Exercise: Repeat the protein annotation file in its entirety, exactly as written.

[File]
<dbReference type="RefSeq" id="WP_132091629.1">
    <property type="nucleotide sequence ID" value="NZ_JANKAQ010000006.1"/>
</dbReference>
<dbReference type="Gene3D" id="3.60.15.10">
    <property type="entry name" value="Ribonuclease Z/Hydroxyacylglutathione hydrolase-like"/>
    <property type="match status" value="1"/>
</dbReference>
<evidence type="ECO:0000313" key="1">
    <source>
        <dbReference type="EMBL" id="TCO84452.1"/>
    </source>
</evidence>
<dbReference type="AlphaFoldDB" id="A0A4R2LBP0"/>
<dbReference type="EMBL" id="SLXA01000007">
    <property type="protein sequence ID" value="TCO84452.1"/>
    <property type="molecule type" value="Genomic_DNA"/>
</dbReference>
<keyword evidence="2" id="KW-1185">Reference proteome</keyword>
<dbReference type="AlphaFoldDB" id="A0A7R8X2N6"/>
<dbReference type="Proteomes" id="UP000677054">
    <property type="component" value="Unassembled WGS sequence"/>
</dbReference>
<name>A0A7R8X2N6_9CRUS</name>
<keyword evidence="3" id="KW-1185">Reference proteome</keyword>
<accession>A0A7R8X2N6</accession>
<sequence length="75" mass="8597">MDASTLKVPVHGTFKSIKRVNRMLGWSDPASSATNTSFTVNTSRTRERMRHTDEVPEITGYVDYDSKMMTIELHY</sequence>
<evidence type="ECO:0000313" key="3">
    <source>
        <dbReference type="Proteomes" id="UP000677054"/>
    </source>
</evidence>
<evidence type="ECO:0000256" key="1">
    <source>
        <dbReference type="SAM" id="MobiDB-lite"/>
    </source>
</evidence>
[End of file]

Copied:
<dbReference type="RefSeq" id="WP_132091629.1">
    <property type="nucleotide sequence ID" value="NZ_JANKAQ010000006.1"/>
</dbReference>
<dbReference type="Gene3D" id="3.60.15.10">
    <property type="entry name" value="Ribonuclease Z/Hydroxyacylglutathione hydrolase-like"/>
    <property type="match status" value="1"/>
</dbReference>
<evidence type="ECO:0000313" key="1">
    <source>
        <dbReference type="EMBL" id="TCO84452.1"/>
    </source>
</evidence>
<dbReference type="AlphaFoldDB" id="A0A4R2LBP0"/>
<dbReference type="EMBL" id="SLXA01000007">
    <property type="protein sequence ID" value="TCO84452.1"/>
    <property type="molecule type" value="Genomic_DNA"/>
</dbReference>
<keyword evidence="2" id="KW-1185">Reference proteome</keyword>
<dbReference type="AlphaFoldDB" id="A0A7R8X2N6"/>
<dbReference type="Proteomes" id="UP000677054">
    <property type="component" value="Unassembled WGS sequence"/>
</dbReference>
<name>A0A7R8X2N6_9CRUS</name>
<keyword evidence="3" id="KW-1185">Reference proteome</keyword>
<accession>A0A7R8X2N6</accession>
<sequence length="75" mass="8597">MDASTLKVPVHGTFKSIKRVNRMLGWSDPASSATNTSFTVNTSRTRERMRHTDEVPEITGYVDYDSKMMTIELHY</sequence>
<evidence type="ECO:0000313" key="3">
    <source>
        <dbReference type="Proteomes" id="UP000677054"/>
    </source>
</evidence>
<evidence type="ECO:0000256" key="1">
    <source>
        <dbReference type="SAM" id="MobiDB-lite"/>
    </source>
</evidence>